Software as a Disservice
This is an opinion piece and does not necessarily reflect the position held by my employer.
Embarc is a software product by Embarco that launched to much fanfare, filling a much-needed niche in its space. After some teething issues around monetizing their product, Embarco became profitable and the de facto market leader. Growing to be a billion-dollar company, Embarco underwent explosive growth over many years and the company grew from 100 employees to 15,000 in just 7 years.
Initially the team focused on implementing features that customers were clamouring for, but they soon ran out of must-have features to develop, instead focusing on internal suggestions and direction from management. Some of these features were received very well and gave the company additional unique selling points for their product, bringing in new users. But overall, users were still using the same core features the product launched with.
At this point you’re probably wondering what Embarc is, and why you’ve never heard of it. Did it end in a ball of flames? Bear with me for now and all will soon be revealed! To accelerate development Embarco switched from a native application to a web-based UI to make iteration faster. On the backend they began migrating to microservices. The company began changing things rather than adding things and their user experience (UX) team went through several iterations of their user interface in just a few years. Most of these changes focused on making it more visually interesting rather than functional, and less used features were pushed off into side menus or removed entirely because they didn’t fit the new aesthetic.
Users found they could no longer do things that brought them to Embarc in the first place. Embarc got progressively slower and laggier as the total volume of code increased.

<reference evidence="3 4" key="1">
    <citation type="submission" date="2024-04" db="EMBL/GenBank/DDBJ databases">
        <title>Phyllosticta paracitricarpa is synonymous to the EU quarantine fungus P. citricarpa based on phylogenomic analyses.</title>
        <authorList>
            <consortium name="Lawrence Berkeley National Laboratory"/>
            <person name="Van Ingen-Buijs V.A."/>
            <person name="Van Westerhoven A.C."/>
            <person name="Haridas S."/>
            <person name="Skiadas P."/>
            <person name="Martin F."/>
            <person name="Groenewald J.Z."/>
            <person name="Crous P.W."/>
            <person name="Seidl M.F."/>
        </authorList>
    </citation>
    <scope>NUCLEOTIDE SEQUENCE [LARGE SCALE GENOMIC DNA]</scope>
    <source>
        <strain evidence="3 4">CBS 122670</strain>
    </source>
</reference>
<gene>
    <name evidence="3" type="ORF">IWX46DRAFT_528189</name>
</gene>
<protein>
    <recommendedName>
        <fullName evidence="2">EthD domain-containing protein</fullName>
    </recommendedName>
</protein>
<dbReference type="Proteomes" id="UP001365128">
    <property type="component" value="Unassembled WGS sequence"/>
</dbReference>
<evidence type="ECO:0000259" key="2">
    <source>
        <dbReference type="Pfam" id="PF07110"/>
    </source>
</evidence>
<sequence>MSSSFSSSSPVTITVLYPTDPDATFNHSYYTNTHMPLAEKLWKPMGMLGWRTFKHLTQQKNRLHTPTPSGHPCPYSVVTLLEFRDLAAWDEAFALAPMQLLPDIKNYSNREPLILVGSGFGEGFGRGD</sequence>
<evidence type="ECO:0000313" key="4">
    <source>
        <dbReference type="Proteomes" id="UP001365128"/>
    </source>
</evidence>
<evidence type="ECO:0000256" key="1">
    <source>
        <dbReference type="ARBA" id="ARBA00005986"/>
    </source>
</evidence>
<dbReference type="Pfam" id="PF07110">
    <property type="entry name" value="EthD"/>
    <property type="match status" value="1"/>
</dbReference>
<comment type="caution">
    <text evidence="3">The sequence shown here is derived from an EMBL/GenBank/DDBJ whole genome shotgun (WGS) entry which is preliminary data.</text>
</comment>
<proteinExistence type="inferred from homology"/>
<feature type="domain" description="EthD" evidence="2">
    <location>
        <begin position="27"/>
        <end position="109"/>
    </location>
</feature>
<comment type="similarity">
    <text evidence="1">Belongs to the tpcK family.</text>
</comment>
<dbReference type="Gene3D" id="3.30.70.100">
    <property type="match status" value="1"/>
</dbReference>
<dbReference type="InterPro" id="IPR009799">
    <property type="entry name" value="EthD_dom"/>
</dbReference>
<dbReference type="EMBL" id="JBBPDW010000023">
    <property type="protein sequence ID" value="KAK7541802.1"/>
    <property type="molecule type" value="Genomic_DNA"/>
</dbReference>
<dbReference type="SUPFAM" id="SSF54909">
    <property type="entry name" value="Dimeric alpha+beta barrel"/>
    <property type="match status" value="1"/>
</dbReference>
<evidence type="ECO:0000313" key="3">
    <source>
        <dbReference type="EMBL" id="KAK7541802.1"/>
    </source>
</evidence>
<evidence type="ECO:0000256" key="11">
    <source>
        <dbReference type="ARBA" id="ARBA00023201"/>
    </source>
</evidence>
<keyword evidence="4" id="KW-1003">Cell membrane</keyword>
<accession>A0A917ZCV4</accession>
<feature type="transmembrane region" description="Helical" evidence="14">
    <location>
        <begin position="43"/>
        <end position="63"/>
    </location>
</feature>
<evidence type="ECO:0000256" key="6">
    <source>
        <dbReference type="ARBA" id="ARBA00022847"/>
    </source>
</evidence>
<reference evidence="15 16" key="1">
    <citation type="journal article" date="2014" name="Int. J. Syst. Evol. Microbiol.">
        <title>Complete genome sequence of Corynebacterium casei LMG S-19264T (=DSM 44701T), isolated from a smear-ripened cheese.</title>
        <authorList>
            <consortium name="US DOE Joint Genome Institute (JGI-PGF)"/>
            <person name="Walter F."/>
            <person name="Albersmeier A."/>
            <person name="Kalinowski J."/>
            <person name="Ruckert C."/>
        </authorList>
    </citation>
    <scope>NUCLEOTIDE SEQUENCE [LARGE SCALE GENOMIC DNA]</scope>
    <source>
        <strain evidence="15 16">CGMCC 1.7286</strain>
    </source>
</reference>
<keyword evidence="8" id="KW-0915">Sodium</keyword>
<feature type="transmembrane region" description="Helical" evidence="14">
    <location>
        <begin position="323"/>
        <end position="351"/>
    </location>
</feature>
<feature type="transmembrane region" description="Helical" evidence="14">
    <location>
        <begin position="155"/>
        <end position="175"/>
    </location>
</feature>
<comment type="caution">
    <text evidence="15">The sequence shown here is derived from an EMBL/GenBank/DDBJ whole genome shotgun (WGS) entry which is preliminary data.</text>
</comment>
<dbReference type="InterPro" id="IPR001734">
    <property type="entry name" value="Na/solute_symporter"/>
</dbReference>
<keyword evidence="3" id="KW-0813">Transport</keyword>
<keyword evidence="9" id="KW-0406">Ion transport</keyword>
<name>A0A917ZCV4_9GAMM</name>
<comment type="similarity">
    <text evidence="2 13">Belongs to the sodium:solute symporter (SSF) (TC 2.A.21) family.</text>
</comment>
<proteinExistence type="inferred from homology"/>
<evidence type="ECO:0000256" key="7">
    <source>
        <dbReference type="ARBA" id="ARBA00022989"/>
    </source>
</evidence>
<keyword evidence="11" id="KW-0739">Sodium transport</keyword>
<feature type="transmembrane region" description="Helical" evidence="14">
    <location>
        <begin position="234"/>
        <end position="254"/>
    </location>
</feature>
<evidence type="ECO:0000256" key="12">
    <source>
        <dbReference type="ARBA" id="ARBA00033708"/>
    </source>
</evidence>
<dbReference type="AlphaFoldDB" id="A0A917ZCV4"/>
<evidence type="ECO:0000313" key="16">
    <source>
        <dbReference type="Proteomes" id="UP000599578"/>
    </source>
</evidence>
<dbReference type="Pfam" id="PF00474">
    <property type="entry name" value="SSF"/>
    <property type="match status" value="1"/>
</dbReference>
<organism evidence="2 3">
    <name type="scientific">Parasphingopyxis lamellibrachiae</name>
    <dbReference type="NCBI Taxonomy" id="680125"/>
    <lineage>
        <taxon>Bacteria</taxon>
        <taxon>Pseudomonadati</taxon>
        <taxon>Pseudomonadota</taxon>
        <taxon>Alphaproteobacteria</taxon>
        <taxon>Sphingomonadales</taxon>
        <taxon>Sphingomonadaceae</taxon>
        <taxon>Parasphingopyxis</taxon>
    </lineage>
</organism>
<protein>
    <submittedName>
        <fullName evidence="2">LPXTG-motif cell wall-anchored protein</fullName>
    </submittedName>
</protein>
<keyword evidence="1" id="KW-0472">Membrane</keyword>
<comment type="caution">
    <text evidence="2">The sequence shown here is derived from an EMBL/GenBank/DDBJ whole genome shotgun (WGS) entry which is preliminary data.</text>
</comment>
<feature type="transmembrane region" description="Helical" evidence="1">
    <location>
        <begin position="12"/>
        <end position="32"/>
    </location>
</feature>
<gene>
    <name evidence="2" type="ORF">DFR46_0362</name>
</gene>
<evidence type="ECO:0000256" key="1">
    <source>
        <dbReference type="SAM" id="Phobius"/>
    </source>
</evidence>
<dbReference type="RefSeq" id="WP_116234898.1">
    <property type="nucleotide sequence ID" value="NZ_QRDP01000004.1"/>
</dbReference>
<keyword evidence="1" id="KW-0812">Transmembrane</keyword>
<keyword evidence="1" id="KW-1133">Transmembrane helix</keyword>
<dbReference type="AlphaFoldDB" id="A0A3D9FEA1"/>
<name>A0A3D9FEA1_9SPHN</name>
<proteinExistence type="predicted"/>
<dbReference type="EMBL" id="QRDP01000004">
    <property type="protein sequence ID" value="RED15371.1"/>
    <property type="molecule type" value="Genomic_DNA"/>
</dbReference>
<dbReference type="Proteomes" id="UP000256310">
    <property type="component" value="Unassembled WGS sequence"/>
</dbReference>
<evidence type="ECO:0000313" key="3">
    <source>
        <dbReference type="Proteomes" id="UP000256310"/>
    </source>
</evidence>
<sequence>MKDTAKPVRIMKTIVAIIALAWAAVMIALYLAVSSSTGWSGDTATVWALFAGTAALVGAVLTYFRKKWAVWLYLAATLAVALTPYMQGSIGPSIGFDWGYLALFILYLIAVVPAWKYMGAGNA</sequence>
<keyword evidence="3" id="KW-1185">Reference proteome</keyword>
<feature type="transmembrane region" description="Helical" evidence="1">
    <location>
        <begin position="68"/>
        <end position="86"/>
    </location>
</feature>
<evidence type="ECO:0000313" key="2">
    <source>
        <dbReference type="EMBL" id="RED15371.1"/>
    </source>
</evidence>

Users began to get unhappy, looking to competitors, but found that the market was so dominated by Embarc that competitors weren’t really keeping up, their friends used Embarc, and the other apps were getting slower and buggier too. To address user churn, Embarco began hiring more developers. The team was no longer able to iterate quickly. The codebase was so large that making small changes was slow and had huge implications. The developers that had started the company were now long gone, moving on to new challenges in smaller, more agile teams. The original, simple product was now a monster that now needed a large company to maintain it.
Within the team there was a growing desire to start from scratch. To learn from previous mistakes and start with the right frameworks. It started as a small, focused team with the intent of bringing up the core feature set then migrating the team slowly, eventually they’d replace the old app with the new one when feature parity was reached.
The new version began to take on the same traits as the old app. Their newly adopted framework introduced its own problems, and as the size of the v2 team increased, the bad habits of the old app team were replicated into the new one. Eventually a line was drawn, and the new app was launched. Customers hated it. It was slower and buggier than the old one and users couldn’t understand the changes made.
Customers began to complain that they want the old UI back, but the only way is forward. Occasionally the customers win a small concession, but Embarc of 2020 is objectively worse than the 2015 product in all the ways their core demographic care about.
You’ve probably been trying to work out which company Embarco is. It’s all of them, well, almost all of them.
The cycle of mediocrity
Simply put, as a product becomes more successful, the teams that built it naturally grows. At a certain point those teams “finish” the product, and they begin looking for ways to improve it, because the team exists. To justify their paycheque. A shrinking or stagnant team is a sign of failure, so the team must stay busy to avoid being downsized. The additional code churn begins having negative effects on the product:
- UI changes frequently alienating customers